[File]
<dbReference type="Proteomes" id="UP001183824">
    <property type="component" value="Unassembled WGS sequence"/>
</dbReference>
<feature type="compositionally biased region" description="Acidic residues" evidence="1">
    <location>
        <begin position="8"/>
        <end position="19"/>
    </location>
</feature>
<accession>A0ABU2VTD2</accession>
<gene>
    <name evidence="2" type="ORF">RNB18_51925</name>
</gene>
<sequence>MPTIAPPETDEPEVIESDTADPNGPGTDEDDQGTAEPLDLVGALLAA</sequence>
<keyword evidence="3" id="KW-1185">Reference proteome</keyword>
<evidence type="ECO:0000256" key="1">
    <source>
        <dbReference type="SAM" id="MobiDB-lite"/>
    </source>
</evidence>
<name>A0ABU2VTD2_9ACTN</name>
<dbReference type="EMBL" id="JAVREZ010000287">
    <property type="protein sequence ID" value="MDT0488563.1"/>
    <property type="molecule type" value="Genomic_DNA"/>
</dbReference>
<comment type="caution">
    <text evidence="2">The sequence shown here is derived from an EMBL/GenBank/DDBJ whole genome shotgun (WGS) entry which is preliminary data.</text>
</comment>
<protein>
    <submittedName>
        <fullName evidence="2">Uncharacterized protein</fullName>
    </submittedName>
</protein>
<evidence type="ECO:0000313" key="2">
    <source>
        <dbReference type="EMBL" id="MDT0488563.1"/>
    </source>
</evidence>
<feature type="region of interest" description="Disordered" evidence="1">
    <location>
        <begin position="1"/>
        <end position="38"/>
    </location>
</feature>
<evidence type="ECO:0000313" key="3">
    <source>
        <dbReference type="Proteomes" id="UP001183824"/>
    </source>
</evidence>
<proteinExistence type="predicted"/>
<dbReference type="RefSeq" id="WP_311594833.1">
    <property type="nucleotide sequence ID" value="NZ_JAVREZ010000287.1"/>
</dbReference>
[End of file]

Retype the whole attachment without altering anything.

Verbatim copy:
<dbReference type="Proteomes" id="UP001183824">
    <property type="component" value="Unassembled WGS sequence"/>
</dbReference>
<feature type="compositionally biased region" description="Acidic residues" evidence="1">
    <location>
        <begin position="8"/>
        <end position="19"/>
    </location>
</feature>
<accession>A0ABU2VTD2</accession>
<gene>
    <name evidence="2" type="ORF">RNB18_51925</name>
</gene>
<sequence>MPTIAPPETDEPEVIESDTADPNGPGTDEDDQGTAEPLDLVGALLAA</sequence>
<keyword evidence="3" id="KW-1185">Reference proteome</keyword>
<evidence type="ECO:0000256" key="1">
    <source>
        <dbReference type="SAM" id="MobiDB-lite"/>
    </source>
</evidence>
<name>A0ABU2VTD2_9ACTN</name>
<dbReference type="EMBL" id="JAVREZ010000287">
    <property type="protein sequence ID" value="MDT0488563.1"/>
    <property type="molecule type" value="Genomic_DNA"/>
</dbReference>
<comment type="caution">
    <text evidence="2">The sequence shown here is derived from an EMBL/GenBank/DDBJ whole genome shotgun (WGS) entry which is preliminary data.</text>
</comment>
<protein>
    <submittedName>
        <fullName evidence="2">Uncharacterized protein</fullName>
    </submittedName>
</protein>
<evidence type="ECO:0000313" key="2">
    <source>
        <dbReference type="EMBL" id="MDT0488563.1"/>
    </source>
</evidence>
<feature type="region of interest" description="Disordered" evidence="1">
    <location>
        <begin position="1"/>
        <end position="38"/>
    </location>
</feature>
<evidence type="ECO:0000313" key="3">
    <source>
        <dbReference type="Proteomes" id="UP001183824"/>
    </source>
</evidence>
<proteinExistence type="predicted"/>
<dbReference type="RefSeq" id="WP_311594833.1">
    <property type="nucleotide sequence ID" value="NZ_JAVREZ010000287.1"/>
</dbReference>